A Day in the Life, Part II

After count clears, the pods are called to dinner in a rotating order. Everyone gets 20 minutes to eat. The food is pretty good. I mean, it’s a prison – it’s prison food. But it’s not bad. In addition to the main line, there’s an all-you-can-eat salad bar with bread and fruit. At the end of each pod’s 20 minutes, guards go around kicking out loiterers.

We walk back to the pod and hang around until evening recreation, which starts at 6:00 p.m. every work day. We sign up on the activity roster for whatever recreation we want to participate in. You can lift weights, go to the gym, the rec field, music room, craft shop, or library. Those are the most popular choices. You have to pick and choose – not all options are open during the entire rec period, so you have to figure out which you can schedule. There’s plenty to do to keep busy.

Today I’m going to the craft shop for an hour, then heading to the weight room. That will leave me time to shower and get ready for night time work call at 10 p.m.

I shower and pack up the food I’ll eat at work tonight. We get a bagged lunch – typically with lunch meat, bread, fruit and vegetables. It’s not quite enough food for a seven hour stretch of work.

Advertisements

Pens in the Pen

To go outside for my running work out isn’t as simple as just walking out the door; there is a process. Sometime during the day before recreation time I have to put my name, room number, and planned activity on the “Recreation Sign Up Sheet” located at the guard desk in my housing unit. To do so, one obviously needs a writing utensil. Usually there is a pen at the guard desk.

This past Saturday, however, there was no pen.

So the guard, a timid Army private, asked me if I’d leave my pen at the desk for other inmates to use. I look pointedly at his left forearm where the tips of three pens are protruding from the pen-pockets in his uniform.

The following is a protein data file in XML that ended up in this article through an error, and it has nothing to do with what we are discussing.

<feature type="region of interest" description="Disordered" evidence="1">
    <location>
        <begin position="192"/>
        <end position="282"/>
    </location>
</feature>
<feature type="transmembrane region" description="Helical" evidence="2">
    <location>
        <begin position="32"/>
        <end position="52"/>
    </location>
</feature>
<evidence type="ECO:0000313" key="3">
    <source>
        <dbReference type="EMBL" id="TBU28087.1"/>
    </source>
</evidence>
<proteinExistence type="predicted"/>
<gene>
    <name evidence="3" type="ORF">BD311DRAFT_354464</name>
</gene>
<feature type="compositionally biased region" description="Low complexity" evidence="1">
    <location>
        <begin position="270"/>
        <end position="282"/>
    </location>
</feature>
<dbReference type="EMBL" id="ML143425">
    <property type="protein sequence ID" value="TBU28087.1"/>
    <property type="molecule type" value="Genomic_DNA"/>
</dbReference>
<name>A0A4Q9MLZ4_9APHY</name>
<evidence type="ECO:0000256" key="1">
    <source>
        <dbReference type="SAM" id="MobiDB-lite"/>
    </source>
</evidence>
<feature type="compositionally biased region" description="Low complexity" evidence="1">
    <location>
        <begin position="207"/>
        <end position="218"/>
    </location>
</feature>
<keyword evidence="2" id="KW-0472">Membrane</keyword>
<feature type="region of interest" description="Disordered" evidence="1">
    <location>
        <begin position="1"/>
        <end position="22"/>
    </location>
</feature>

“Umm…why can’t you just let us use one of your pens?”

“I can’t.”

“But I’m only allowed two pens. To get another one I have to fill out a form and wait…and they’ll probably wonder what happened to my other pen. I’ve only been here a few months.”

“Well, do you mind leaving one of them here?”

“Why don’t you just draw one from supply?” I asked.

“Only the CTT sergeant has access to the pens and he doesn’t work on weekends. I can’t get one.”

I wanted to scream, But you have three pens in your pocket! I can see them! WHY is it against the rules to let me use your pen? You’d be watching me use it!

But I didn’t scream. I went back to my room and I got one of my two hard-won pens. With the hope of being seen favorably amongst the guards, I left it at the guard desk all weekend, watching anxiously over it to make sure no one stole it before the guard could draw another from the supply closet on Monday.

The incident reminded me of my travails at the county jail I spent a few weeks in before being transferred to the USDB. I’d had to fill out what looked like a scan-tron form just to get a pencil. The guard there, also laden with writing utensils, looked at me like I was crazy when I asked him how I was supposed to fill out a form to order a pencil without a pencil. He said, “Figure it out. But you can’t use my pen, ‘s against the rules.”

Catch-22 is alive and well.

 

In other news, the medication call line was twice as long as usual tonight. It’s amazing how this always seems to happen when the 6-foot-tall, busty blonde nurse is working… I just wonder how inmates figure out when she’s on shift before they even announce medication call.